Aging buildings, unless for show, waste land and resources. If we let things simply age, they become a shadow of our culture rather than a story-telling part of it. Adaptive reuse is about using them to inspire our future, rather than simply becoming a part of the past.
Why adaptive reuse matters
The process of a historical site becoming a functional one opens the opportunity for new uses and benefits. This allows for innovation when considering making old buildings more efficient and sustainable.
“Preserving the culture and dignity of structures passed down to us from other generations, whilst also striving to increase use and environmental adaptability, is one of the greatest missions of being alive in the present day,” says Steven Butler, journalist from Last minute writing and Writinity.
Through adaptive reuse, new job opportunities are opened to the surrounding community, allowing economic growth. More human resources are needed and less building materials, meaning lower investment costs and more room to focus on restoration and revitalization. Adaptive reuse is one of the most maximized uses of recycling. Through it, the value of the triad (reuse, recycle, repurpose) comes right to the surface. The global community observes this, and so adaptive reuse is one of the stepping stones that are shaping people’s minds and paving our path in improving our relationship with the environment.
Leveraging historic tax credits
Federal historic tax credits often count for a highly useful finance opportunity for funding adaptive reuse projects. This can apply to famous historical structures as well as regular storage houses from the past. It’s been noted that up to 90 percent of people investing in adaptive reuse are not aware of how federal historic tax credits may benefit them. If a building is registered on the National Register of Historic Places, up to 20 percent of its rehabilitation expenses can be accounted for. This extends to buildings older than 50 years old.
Adaptive reuse basics
A more comprehensive wording of adaptive reuse, is adaptive re-use architecture. It applies to buildings that are no longer used, or perhaps are no longer suitable for their original roles. They are assessed and repurposed for other things, while maintaining the level of culture of their time of origin. Another nice way to see it is “historic redevelopment.”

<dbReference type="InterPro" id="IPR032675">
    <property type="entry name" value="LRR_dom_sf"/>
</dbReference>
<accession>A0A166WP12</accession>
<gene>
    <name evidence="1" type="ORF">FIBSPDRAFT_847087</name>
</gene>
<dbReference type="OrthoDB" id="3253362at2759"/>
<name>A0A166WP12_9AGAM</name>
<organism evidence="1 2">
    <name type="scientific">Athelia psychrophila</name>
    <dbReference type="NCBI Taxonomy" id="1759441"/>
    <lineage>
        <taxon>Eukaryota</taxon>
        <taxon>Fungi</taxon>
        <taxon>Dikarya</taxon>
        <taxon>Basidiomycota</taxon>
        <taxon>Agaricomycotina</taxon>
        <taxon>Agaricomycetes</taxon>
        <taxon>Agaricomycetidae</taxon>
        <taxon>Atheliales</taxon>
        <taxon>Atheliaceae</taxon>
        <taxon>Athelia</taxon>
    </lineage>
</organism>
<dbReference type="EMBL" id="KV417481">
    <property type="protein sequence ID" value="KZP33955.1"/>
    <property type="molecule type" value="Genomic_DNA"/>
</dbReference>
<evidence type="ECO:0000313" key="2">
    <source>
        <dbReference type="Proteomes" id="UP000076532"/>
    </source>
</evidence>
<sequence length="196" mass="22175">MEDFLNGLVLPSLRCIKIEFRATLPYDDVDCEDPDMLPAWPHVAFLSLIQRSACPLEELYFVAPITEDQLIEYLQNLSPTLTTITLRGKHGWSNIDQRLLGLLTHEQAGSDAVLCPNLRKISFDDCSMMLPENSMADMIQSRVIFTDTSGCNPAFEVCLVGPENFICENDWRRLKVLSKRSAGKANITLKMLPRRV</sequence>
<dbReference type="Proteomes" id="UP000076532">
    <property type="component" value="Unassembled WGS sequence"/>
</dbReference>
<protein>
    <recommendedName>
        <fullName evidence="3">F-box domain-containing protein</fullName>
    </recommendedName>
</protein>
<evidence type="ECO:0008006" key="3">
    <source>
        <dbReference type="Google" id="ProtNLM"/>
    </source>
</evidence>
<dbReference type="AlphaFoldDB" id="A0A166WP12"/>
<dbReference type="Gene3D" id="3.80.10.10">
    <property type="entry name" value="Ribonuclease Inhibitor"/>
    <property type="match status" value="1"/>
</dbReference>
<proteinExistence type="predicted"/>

“Adaptive re-use architecture takes important, structural pieces of the past and makes it relevant to both the present and thus, the future. By utilizing this to the maximum, we save our history from demolition and our future generations from having to start over with everything,” says Avery Zamora, business writer from Draft beyond and Research papers UK.
The movement towards preservation is surprisingly new. Legally protecting historic buildings became more common and normalized in North America only in the 1960s, and even then, it was a slowly growing trend to spread across the states. However, as people began to understand the rationale behind reusing old buildings, it grew faster. Adaptive reuse meant saved materials and culture, and increased sustainability, which has become more politically important over the past few decades.
What to consider when designing for adaptive reuse
The most important points of consideration begin with the basics: safety, accessibility, compatibility. These three pillars will be relevant despite what’s being considered, from energy to building materials to assessing current building code requirements. The condition of the building must be looked at when planning structural changes and selective demotion.
Examples of adaptive reuse (before and afters)
- 135’000 square foot industrial building; boutique hotel
- Former restaurant and food handling station; base for National Public Radio and Television
- Historic 2’800 seat movie palace and Broadway roundhouse; upcycled with a new 500 seat theatre
- Former 500’000 U.S. postal facility; corporate headquarters
These examples collectively showcase the wide-ranging possibility and innovative power of adaptive reuse. Historical structures have the ability through creative minds, to adapt and evolve with the ways in which surrounding communities and society on a larger scale, adapt and change also.
Adaptive reuse is not simply a sentimental drive to rescue buildings. It is a valuable method to conserve materials on both a community and global level. It challenges the societal culture of fast consumerism, teaching people how to truly appreciate what is here now.